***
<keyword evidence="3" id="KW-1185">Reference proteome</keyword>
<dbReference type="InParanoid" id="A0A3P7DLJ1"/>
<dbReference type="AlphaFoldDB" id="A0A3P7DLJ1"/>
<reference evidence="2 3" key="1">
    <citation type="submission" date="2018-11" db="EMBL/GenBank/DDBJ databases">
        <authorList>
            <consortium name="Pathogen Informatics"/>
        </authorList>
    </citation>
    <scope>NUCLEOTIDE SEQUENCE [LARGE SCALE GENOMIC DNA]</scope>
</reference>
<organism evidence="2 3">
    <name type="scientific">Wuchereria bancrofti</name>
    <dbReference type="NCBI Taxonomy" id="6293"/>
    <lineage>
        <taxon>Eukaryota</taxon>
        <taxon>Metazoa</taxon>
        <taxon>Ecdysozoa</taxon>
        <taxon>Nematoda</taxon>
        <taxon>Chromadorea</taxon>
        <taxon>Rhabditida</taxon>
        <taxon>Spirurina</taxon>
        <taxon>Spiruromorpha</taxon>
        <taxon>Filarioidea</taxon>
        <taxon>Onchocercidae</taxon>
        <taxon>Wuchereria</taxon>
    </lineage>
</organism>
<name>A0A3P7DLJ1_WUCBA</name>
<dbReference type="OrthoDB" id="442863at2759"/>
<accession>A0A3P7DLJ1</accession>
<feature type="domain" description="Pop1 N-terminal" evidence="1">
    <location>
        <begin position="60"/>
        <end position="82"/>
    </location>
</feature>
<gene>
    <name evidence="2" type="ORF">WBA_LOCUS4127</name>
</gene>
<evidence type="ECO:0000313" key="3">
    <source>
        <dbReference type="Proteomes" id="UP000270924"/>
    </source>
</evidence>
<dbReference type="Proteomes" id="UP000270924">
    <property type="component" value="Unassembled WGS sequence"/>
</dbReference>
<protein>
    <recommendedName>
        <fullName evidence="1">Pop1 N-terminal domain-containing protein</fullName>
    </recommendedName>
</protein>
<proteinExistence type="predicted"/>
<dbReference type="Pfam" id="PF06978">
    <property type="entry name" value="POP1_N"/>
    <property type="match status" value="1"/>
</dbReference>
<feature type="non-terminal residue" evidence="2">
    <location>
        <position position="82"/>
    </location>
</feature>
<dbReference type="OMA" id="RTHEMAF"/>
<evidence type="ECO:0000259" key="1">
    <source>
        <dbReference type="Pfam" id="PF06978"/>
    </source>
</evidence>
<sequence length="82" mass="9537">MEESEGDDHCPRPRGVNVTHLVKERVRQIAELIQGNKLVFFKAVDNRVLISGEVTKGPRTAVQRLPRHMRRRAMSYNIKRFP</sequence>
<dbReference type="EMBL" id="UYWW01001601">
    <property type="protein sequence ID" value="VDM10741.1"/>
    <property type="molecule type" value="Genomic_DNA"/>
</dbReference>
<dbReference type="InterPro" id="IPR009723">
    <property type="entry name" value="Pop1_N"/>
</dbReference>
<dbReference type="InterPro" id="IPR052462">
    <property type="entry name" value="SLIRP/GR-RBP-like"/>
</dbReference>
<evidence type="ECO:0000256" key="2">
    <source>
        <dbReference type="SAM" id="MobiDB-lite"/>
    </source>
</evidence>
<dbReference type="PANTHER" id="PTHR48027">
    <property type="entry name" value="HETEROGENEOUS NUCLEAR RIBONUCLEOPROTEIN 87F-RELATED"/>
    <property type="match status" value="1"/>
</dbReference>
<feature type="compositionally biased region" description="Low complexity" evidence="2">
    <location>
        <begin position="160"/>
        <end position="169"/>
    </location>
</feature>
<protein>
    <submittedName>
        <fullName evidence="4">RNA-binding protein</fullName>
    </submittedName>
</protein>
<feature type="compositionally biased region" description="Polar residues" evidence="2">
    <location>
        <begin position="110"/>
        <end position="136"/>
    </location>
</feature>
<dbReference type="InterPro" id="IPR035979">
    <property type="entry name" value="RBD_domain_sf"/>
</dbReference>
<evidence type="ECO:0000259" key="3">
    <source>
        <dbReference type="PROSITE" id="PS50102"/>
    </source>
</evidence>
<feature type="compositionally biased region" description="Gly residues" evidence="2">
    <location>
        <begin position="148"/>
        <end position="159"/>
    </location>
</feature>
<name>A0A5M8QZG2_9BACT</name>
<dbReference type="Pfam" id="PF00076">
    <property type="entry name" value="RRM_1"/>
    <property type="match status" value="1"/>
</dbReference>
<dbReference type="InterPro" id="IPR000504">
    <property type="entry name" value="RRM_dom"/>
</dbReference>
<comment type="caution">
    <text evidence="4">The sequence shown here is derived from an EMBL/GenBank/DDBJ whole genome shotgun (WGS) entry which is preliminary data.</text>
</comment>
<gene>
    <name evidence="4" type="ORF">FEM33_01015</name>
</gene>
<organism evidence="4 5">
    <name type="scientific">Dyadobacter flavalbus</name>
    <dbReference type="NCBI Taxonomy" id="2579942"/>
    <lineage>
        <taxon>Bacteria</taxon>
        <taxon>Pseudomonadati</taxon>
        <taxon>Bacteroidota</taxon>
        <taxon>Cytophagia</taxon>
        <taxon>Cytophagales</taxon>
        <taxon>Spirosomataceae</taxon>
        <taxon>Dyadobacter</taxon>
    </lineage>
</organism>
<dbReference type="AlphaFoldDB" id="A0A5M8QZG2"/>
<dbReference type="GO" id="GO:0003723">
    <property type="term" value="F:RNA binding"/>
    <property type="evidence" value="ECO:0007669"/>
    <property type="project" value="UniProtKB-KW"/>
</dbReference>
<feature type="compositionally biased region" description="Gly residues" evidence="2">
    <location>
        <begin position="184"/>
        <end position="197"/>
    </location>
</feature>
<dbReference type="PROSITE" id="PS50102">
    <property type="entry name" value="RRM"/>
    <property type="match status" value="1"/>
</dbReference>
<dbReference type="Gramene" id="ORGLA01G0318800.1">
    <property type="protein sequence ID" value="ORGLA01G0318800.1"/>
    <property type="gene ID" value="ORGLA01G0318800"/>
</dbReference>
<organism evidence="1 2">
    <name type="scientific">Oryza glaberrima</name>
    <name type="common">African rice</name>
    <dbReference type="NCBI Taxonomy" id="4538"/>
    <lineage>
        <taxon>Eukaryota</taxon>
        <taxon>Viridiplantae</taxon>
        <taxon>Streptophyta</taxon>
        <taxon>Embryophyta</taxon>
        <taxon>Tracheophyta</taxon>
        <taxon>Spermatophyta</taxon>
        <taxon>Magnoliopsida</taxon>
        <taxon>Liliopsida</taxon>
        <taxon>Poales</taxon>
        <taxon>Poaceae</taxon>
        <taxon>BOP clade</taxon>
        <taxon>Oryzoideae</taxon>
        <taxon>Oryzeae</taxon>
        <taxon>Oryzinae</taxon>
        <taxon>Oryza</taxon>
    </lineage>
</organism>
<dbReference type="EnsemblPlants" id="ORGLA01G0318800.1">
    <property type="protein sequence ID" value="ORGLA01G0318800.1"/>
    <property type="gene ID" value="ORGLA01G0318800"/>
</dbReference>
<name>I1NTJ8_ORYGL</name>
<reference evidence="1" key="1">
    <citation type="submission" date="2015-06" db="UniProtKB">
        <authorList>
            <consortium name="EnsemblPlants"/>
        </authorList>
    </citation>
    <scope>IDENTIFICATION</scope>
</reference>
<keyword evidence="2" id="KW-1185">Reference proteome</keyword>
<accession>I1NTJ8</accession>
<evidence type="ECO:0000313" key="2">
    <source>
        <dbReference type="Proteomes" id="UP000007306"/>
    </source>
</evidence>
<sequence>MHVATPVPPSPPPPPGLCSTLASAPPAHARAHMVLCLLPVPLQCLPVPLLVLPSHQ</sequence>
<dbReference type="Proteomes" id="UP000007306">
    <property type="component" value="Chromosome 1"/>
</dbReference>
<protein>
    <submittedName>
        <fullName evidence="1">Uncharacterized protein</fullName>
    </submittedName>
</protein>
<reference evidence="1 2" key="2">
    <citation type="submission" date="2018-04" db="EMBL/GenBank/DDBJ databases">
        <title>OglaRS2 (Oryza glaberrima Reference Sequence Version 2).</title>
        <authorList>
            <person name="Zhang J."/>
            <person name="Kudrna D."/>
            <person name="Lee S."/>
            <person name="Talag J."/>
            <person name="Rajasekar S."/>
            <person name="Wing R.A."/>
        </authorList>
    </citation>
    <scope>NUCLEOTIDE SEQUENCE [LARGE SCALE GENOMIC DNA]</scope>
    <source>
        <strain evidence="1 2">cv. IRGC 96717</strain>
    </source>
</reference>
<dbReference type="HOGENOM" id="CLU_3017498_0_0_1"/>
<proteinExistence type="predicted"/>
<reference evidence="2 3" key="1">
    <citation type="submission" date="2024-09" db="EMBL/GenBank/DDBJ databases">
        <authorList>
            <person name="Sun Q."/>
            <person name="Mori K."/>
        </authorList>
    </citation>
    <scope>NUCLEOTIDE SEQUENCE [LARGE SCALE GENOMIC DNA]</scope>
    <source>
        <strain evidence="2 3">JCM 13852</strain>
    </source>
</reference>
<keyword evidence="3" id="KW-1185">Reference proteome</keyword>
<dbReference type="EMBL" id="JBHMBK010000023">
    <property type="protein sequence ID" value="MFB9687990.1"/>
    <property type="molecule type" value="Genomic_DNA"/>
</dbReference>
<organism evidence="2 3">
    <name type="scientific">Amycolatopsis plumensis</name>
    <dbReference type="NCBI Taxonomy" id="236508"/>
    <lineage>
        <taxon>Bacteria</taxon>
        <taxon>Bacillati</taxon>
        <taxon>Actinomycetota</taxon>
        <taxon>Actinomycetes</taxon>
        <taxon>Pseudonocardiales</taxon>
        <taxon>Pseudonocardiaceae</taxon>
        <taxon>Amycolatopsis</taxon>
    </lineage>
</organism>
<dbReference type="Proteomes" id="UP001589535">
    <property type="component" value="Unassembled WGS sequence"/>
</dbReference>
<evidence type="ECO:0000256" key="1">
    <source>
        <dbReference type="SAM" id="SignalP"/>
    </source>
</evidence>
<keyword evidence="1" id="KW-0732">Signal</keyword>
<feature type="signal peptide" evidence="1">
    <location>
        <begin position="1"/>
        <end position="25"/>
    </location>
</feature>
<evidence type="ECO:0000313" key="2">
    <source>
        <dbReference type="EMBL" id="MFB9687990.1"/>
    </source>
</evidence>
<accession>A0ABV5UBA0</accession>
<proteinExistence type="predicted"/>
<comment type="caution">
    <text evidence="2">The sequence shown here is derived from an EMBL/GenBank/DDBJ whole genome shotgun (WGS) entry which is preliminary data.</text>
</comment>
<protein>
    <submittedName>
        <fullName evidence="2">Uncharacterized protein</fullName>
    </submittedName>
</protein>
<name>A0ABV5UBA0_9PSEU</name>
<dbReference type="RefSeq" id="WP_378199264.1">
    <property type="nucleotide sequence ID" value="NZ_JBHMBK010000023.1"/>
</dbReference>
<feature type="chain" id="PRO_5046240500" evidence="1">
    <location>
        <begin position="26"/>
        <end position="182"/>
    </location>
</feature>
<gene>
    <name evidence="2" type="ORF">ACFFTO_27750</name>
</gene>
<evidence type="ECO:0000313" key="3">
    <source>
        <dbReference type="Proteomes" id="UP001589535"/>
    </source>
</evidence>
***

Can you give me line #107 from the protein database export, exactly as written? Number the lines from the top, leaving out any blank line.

<dbReference type="InterPro" id="IPR035979">